Tuesday, July 5, 2011

She'll Be Comin 'Round the Mountain

I was looking forward to titling this post "A Flood of Good Times" or some such play on the great Johnstown Flood. And it was a good time, don't get us wrong. And we did get to the site of the breached dam, and all the historical exhibits about that fateful day in 1889. But...

We go to these bike week things to party, yes, but we don't wake up at 11 and start drinking. We are there on the bikes, so we're gonna ride 'em. Take in the sights, do the tourist thing, and do some cruising around on our days off. Then, we always pay the premium (read: price gouging) rate for the hotel room in town, so we can park the bikes, and *then* act like idiots.

Which we do pretty well.

Anyway, back to the "but." Once again, we had the rainsuits on during the ride out. Not the whole way, but still... We got the lay of the land, then came back and worked our way into a bottle of Jose Cuervo, and danced to some good music between showers. The next day (Friday) was looking like more rain than Saturday, so we decided to stay "close to base," and did the flood stuff (actually 15 miles out of town) before moving on to some transportation history where the "way west" in the early days was blocked by the mighty Alleghenies. The South Fork Dam, which broke to flood Johnstown, is tied into that history as well, along with the Portage Railroad, Gallitzin Tunnels, and Horseshoe Curve, all of which we also visited Saturday.  In the rain.  Ended up wet and 40 miles from "home" instead of 65. Way to take the safe route.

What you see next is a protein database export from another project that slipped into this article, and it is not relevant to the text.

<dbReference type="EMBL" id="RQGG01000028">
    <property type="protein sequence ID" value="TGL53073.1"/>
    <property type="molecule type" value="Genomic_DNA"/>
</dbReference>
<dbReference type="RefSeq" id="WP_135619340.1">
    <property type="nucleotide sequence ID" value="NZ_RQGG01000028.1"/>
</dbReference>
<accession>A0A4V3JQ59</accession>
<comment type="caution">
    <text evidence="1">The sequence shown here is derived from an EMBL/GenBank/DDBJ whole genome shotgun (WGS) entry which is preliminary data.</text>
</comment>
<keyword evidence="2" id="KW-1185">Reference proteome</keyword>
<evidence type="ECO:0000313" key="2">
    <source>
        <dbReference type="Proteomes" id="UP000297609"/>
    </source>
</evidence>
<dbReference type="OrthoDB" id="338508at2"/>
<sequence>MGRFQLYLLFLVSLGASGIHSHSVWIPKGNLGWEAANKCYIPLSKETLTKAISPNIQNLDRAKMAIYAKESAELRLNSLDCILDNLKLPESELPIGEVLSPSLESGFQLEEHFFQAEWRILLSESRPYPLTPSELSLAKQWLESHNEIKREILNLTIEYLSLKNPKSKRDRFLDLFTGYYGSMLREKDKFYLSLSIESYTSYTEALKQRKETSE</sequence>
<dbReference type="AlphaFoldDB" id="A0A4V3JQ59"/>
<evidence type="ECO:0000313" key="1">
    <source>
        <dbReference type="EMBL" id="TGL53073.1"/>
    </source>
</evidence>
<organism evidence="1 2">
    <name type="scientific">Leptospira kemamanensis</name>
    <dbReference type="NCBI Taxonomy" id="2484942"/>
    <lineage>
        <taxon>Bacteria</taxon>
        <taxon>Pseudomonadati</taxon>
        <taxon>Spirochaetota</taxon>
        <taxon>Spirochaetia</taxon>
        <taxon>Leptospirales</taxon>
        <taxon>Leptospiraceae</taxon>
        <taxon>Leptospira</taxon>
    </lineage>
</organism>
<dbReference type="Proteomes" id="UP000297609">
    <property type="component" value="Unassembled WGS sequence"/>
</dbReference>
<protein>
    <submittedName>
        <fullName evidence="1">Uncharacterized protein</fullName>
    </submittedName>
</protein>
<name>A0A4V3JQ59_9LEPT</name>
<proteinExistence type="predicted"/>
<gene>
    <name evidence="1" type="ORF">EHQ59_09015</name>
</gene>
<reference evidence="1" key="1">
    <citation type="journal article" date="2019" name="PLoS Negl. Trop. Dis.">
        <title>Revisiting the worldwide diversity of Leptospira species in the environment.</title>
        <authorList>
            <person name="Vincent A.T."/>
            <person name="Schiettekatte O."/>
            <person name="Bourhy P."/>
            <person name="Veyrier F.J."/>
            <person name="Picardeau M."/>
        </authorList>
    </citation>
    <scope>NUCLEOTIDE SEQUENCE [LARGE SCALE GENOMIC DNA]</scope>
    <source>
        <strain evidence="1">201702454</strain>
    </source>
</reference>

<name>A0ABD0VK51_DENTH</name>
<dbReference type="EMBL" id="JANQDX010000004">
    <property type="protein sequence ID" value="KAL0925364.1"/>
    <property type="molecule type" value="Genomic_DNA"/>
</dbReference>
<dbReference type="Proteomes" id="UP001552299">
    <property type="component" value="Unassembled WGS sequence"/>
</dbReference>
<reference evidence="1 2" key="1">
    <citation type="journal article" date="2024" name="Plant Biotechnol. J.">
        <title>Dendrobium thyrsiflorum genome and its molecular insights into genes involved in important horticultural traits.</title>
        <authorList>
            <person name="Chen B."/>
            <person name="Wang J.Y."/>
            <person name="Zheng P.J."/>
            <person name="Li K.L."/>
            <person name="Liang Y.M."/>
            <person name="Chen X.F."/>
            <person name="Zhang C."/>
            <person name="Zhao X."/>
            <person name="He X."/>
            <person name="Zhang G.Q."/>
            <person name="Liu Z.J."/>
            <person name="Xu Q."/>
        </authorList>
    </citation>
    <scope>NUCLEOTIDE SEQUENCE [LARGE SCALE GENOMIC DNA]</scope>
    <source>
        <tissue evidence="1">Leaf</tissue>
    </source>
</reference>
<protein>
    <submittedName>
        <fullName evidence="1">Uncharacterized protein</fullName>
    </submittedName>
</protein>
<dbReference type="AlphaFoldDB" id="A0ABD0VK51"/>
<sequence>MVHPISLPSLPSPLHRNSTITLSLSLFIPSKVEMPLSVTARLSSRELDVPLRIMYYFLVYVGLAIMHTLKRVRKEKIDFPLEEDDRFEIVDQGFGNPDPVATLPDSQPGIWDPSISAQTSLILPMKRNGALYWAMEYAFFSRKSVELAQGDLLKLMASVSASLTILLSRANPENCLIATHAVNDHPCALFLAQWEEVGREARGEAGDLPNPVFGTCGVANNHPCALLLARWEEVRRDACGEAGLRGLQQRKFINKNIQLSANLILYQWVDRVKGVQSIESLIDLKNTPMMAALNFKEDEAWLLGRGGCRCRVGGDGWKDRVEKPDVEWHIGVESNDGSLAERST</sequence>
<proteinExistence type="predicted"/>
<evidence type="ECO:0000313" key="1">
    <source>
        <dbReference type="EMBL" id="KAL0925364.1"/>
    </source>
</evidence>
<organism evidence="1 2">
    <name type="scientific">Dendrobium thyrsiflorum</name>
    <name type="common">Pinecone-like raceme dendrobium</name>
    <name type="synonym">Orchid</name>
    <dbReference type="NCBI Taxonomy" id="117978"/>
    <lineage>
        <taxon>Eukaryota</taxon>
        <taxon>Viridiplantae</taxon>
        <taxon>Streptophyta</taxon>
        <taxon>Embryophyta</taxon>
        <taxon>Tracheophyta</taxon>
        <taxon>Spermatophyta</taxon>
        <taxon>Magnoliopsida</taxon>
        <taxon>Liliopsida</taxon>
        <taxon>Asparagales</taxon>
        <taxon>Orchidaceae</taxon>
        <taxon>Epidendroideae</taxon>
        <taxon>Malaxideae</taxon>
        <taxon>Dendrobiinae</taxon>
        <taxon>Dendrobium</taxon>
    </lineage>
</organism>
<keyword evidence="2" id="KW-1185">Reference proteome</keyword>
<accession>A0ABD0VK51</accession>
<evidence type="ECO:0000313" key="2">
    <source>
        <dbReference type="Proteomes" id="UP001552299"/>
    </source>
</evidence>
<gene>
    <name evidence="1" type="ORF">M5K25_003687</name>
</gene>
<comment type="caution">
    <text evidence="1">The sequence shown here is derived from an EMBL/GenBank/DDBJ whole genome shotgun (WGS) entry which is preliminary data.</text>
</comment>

Interestingly, we happened upon something that railfans come from all around to see but rarely do. Horseshoe Curve has 3 sets of tracks that carry trains up the long grade over the ridge. Pusher locomotives based in Altoona help them up and then brake them down the other side. If you visit long enough, you'll probably see a train.  Since we paid to get in, we decided to climb the steps to the viewing area, and within 2 minutes, a train was heard climbing the grade. Then, lo, along the downward slope came another. Wouldn't you know it, they met head-to-head directly in front of us at the center of the horseshoe, where your valiant reporter snapped a photo. So, two bikers who couldnt have cared less happened to record something that probably would have made a rail buff's whole vacation but will never get to see. Then, while those two trains were clanking by, a heavy coal train came around the bend, slowly and deliberately making its way down the grade. Trains on all three tracks. Neat.

So, we spent the day seeing what an ordeal it was to cross the mountains in days gone by (the Portage Railroad shortened the trip from Philly to Pittsburgh from 26 days to nine!), something you never think about as you zip through the tunnels on the turnpike at 70 miles per - or fly over them at 500. We got back kind of late, and found ourselves with some partying to catch up on.

Which we did pretty well.

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